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Research Review: Bodin and Crona, 2008. Management of Natural Resources as the Community Level: Exploring the Role of Social Capital and Leadership in a Rural Fishing Community. World Development 26(12) 2763-2779.
Links to our work: When I read this article, I thought immediately of Chantelise and her project on groundwater management in Baja and Sonoma County wine regions. I also thought of the grant I recently submitted with colleagues at the University of Alaska’s Institute for Social and Economic Research. I think both Chantelise and I are involved in research that answers Bodin and Crona’s call for more comparative work on collective management of natural resources in natural resource dependent communities.
Science is a group endeavor, and I feel it is important to have lab trips that build a sense of community. But for some strange reason, our lab enjoys straying from hiking trails and bushwacking through rough country to reach our destination. This time we went to Zim Zim falls, which is in the backcountry Blue Oak woodlands around Lake Berryessa. You would think it would be impossible to lose the trail in a fairly well-travelled area, but we managed to do it anyway (I wasn't in front...blameless!!). The nearly continuous drizzle didn't make it any easier when we couldn't find the trail down from a ridge and back into the creek valley. It was easy to see where we needed to go looking into the valley, but hard to crush through all the knee to chest-high, wet vegetation. But we made it after lots of cursing, hollering, and soaked clothing.
I'm investigating perceptions of inequity and the inequity resolution process in a local groundwater user association in Guadalupe Valley, Mexico and Sonoma Valley, California-both prominent viticulture regions. Understanding how inequities factor in to and can be resolved at a local level is critical to assessing the effectiveness of international aid programs that incentivize collaborative and local resource management. The study will contribute to literature that examines Social-Ecological Systems and Integrated Water Resource Management outcomes.
It is the day after the Leuphana conference on the EU Watershed Framework Directive. I'm relaxing and reflecting for a day in the beautiful town of Luneberg, Germany before the long trek back to Davis. Thanks to Jens Newig, Mariele Evers, Oliver Fritsch, and Leonie Lange for organizing the proceedings. The goal was a cross-country comparison of public participation and watershed management in the context of the WFD. I was invited to present some insights from watershed management in California and the US, as well as discuss the potential for the ecology of games framework to be applied across the EU member states at the watershed level.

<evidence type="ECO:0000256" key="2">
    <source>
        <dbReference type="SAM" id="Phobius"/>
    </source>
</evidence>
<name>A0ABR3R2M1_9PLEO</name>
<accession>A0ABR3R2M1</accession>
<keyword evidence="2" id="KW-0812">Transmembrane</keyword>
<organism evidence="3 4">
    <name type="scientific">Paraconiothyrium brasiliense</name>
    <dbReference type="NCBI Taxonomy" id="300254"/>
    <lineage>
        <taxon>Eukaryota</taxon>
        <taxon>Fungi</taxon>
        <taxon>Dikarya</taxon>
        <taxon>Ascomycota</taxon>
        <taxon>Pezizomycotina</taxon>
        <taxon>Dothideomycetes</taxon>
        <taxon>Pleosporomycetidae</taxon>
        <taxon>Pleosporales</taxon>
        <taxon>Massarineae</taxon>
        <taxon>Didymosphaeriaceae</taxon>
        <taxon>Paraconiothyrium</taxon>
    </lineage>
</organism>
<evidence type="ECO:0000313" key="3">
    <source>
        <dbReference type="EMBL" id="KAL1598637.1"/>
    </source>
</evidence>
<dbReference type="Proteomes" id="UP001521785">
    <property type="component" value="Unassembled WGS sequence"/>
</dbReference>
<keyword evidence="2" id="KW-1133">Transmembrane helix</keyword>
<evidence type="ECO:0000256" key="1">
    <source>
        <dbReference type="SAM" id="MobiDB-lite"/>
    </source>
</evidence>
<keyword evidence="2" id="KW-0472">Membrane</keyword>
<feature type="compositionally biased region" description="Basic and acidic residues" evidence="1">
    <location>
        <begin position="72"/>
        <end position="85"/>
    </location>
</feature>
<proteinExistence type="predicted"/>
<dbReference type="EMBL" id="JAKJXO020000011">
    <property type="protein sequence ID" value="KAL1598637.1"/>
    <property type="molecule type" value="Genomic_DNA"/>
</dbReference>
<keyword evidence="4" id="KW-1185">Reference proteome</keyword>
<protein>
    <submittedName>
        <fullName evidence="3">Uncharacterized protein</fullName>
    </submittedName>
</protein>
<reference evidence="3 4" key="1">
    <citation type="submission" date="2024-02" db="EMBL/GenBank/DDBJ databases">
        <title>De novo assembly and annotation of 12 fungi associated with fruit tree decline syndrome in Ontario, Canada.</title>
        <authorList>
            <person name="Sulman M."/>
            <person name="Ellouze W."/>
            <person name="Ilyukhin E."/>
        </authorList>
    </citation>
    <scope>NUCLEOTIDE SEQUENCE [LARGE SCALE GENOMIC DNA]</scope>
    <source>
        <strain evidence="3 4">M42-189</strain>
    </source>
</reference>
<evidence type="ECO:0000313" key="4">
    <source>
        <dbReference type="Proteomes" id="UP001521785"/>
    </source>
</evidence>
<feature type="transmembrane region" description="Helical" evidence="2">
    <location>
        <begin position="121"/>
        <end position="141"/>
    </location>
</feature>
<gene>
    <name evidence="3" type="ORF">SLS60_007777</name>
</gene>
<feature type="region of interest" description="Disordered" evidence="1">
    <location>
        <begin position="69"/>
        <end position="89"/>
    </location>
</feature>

I'm spending a few days in Cahir, Ireland, which is quite a small town in Southwest Ireland on the way to Cork. The town is centered on a big castle on the Suir River. I've just returned from a "tour" by one of the leaders of the Cahir and District Angling Association, which is one of the private clubs that manage rivers throughout Ireland, England, and Scotland. These angling clubs are basically a perfect example of local common pool resource associations, and they have been around in Ireland for roughly 80 years in some cases. The history is interesting because it is a story of transitioning from feudal landownership, to the emergence of national states, to local community management of fisheries resources. In the case of Cahir, it was a feudal estate owned by the Stuart? (I might be getting some of these names wrong because I don't have time to research every detail as I sit here and sip my Guiness) family.